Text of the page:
A public meeting in East End on Wednesday night raised the usual issues of traffic and drug offences, police presence or lack thereof, and crime statistics. But the major portion of discussion focused on concerns about young people before they get involved in crime.
Chief Inspector Richard Barrow, area commander for policing in the Eastern Districts, called the meeting. He and officers met with Bodden Town residents on Monday and were scheduled to meet with North Siders on Thursday (Caymanian Compass, 27 November).
Ms Velma Herod introduced the topic of young people who get in trouble, asking if the police could pass a law to deal with first offenders more realistically – punishment should be hard enough that they would understand the consequence of further offending but at the same time give them an opportunity to change their behaviour.
Mr. Barrow explained that police do not make the law, they enforce it. ‘You don’t want to be too soft or too hard,’ he agreed.
Minister for Works Arden McLean, who is also the East End MLA, pointed out that the Alternative Sentencing Law was passed to provide a variety of sentencing possibilities.
He said young offenders should get ‘a hard enough slap that they know they are wrong.’ They need to know ‘we are not condoning your behaviour… we want you brought back on the straight and narrow.’
Ms Sylvia Wilks, chief executive officer of Cayman Islands Youth Development Consortium, pointed to the amount of money being spent on the rehabilitation of young offenders. Her emphasis was on helping young people develop their potential.
‘If we work with those on the borderline of becoming a problem, they won’t become a problem,’ she asserted.
Her work with young people made her realise that not all of them want to be in Girls Brigade or Boy Scouts, but they do want to be involved in their community.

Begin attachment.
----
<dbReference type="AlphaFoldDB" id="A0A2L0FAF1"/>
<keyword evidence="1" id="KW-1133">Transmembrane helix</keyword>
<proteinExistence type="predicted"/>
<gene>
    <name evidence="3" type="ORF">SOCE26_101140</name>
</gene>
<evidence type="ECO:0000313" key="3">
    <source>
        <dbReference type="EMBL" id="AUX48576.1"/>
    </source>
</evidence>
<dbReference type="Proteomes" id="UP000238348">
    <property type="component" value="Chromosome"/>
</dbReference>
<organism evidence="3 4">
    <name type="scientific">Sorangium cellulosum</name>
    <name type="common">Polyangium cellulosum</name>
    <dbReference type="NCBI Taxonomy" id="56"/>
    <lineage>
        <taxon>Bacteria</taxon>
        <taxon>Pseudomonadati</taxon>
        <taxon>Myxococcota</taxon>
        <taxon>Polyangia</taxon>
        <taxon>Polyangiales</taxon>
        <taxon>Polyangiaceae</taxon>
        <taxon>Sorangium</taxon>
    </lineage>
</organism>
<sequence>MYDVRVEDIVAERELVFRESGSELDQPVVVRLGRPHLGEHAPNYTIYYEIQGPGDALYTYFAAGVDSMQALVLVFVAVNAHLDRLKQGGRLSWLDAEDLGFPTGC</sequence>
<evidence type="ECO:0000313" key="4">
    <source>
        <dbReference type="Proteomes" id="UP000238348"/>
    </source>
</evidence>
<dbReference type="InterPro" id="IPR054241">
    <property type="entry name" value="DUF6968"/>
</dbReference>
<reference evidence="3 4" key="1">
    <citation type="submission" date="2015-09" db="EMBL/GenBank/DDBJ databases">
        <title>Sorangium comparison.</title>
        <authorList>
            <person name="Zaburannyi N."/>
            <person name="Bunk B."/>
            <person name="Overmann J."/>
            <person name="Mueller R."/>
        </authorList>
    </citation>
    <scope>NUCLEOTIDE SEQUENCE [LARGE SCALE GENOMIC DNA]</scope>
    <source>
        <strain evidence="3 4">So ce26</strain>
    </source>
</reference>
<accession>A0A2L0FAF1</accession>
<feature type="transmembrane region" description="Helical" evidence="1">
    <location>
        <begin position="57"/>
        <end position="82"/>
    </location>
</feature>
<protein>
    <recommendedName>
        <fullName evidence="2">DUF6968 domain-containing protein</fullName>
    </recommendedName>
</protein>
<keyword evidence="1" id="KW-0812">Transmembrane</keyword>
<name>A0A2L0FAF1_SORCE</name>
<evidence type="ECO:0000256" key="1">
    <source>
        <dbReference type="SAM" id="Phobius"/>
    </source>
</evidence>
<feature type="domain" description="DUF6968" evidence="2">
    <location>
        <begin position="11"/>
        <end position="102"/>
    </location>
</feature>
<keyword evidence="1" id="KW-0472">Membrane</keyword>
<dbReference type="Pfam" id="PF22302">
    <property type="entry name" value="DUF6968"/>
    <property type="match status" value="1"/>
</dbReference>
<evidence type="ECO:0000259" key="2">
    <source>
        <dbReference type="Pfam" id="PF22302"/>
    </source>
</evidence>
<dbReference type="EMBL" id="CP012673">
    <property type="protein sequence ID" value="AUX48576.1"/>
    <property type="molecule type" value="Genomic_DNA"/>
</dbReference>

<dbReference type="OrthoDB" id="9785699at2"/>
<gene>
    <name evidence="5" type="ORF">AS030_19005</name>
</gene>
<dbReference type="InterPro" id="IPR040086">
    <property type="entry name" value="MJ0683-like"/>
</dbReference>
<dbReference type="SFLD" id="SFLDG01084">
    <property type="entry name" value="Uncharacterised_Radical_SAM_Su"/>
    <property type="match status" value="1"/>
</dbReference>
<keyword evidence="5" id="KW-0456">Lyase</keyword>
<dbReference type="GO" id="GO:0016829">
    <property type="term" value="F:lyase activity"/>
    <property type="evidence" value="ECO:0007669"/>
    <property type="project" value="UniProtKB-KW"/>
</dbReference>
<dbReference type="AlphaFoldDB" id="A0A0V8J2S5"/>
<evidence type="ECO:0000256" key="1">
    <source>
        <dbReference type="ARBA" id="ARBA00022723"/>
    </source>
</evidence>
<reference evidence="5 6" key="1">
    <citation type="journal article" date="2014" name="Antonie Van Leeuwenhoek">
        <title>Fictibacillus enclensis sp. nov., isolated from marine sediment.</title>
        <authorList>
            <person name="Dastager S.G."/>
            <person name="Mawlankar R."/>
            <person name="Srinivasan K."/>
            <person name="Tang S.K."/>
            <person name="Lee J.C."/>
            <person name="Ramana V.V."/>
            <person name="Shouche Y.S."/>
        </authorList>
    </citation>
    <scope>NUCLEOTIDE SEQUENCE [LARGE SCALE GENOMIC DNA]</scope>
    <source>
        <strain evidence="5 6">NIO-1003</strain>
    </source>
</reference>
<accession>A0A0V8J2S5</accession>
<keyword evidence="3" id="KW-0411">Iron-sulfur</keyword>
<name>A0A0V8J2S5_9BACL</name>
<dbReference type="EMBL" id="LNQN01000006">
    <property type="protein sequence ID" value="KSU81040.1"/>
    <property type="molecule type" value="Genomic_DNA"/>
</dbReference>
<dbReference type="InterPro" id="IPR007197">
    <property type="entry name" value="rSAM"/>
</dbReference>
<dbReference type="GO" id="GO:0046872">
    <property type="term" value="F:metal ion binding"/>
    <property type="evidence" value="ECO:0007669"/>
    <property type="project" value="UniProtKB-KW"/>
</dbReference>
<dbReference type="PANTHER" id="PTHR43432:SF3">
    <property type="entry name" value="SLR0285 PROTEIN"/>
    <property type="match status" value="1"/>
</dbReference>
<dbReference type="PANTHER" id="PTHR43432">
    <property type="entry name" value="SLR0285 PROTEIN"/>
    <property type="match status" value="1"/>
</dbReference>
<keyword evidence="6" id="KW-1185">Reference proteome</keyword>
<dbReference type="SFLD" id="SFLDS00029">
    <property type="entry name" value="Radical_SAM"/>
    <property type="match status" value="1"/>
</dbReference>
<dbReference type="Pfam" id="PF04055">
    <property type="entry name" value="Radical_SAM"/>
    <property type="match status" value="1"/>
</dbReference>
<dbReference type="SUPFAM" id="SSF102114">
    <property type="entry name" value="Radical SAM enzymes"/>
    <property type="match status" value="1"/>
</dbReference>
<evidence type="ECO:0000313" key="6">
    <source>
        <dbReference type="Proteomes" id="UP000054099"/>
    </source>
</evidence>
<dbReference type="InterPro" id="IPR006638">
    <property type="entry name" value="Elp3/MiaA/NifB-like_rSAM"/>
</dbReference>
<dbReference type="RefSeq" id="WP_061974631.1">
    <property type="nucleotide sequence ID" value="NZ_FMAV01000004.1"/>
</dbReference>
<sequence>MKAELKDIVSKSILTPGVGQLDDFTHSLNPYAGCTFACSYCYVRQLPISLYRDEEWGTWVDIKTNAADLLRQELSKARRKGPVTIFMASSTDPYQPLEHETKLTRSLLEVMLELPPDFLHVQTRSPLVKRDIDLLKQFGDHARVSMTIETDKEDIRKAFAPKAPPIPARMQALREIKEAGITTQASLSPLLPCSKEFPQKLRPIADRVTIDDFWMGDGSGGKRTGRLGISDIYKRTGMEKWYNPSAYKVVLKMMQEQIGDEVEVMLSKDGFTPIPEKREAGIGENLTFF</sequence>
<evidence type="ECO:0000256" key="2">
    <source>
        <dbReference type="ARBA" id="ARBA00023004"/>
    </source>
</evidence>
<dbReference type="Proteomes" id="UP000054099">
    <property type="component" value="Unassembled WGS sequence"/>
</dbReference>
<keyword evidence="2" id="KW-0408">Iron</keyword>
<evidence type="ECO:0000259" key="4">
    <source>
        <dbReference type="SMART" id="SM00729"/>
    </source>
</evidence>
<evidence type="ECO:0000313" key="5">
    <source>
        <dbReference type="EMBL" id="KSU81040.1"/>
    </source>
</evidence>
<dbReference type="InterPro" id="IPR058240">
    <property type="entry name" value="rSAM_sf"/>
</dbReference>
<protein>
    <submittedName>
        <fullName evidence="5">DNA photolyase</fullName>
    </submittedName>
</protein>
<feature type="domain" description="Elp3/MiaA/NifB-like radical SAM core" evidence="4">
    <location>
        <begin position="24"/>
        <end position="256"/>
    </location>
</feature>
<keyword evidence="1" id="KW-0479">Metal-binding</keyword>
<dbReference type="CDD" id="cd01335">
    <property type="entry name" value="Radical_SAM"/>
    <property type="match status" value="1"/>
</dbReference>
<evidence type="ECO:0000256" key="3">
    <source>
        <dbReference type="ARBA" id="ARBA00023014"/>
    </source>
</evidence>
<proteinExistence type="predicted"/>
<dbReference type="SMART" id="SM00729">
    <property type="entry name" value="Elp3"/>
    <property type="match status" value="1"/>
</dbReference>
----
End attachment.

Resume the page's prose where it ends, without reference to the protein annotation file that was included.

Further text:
‘When you get them together to share their thoughts, you can’t leave it there,’ Ms Wilks pointed out. Young people need to think out how they can work toward turning some aspect of their ideas into reality.
To accomplish this, she is trying to establish community support networks to link youth with people who want to help. At the police meeting in Bodden Town two nights earlier, one person had volunteered to help, Ms Wilks said. She was setting two as her goal in East End.
‘How can we work together?’ asked Pastor Louis Sully. ‘We are trying to get this hall for activities,’ he said, referring to the United Church Hall in which the meeting was taking place. He endorsed the concept of creating some mentorship in the district.
Some people brought up discipline problems in previous generations and how they were dealt with. Mr. McLean mentioned a more current concern with youngsters riding go-karts on the road at night without lights. He thanked the police community relations officer who had been involved in recent fishing, volleyball and dominos tournaments.
Ms Wilks later commented that it was great to have recreational activities but they needed to be balanced with developmental activities.
Her second volunteer approached her while refreshments were served toward the end of the evening.
The meeting went on well beyond the 7.30 -9pm timeframe advertised because of audience participation.
East End residents responded to advice from Constable Adrian Neblett of the Financial Crime Unit, about scams and false charities asking for money. He warned that some local residents had fallen for a scam after receiving official-looking documents over the Internet.
Mr. Frank Conolly thanked Mr. Barrow for holding the meeting and told him ‘Your staff is doing very well.’
Mr. Barrow acknowledged going through ‘troubled times’ and thanked the public and Cabinet Ministers for their support.
Deputy Area Commander Ian Yearwood said the officers had come to the meeting to listen and had received food for thought.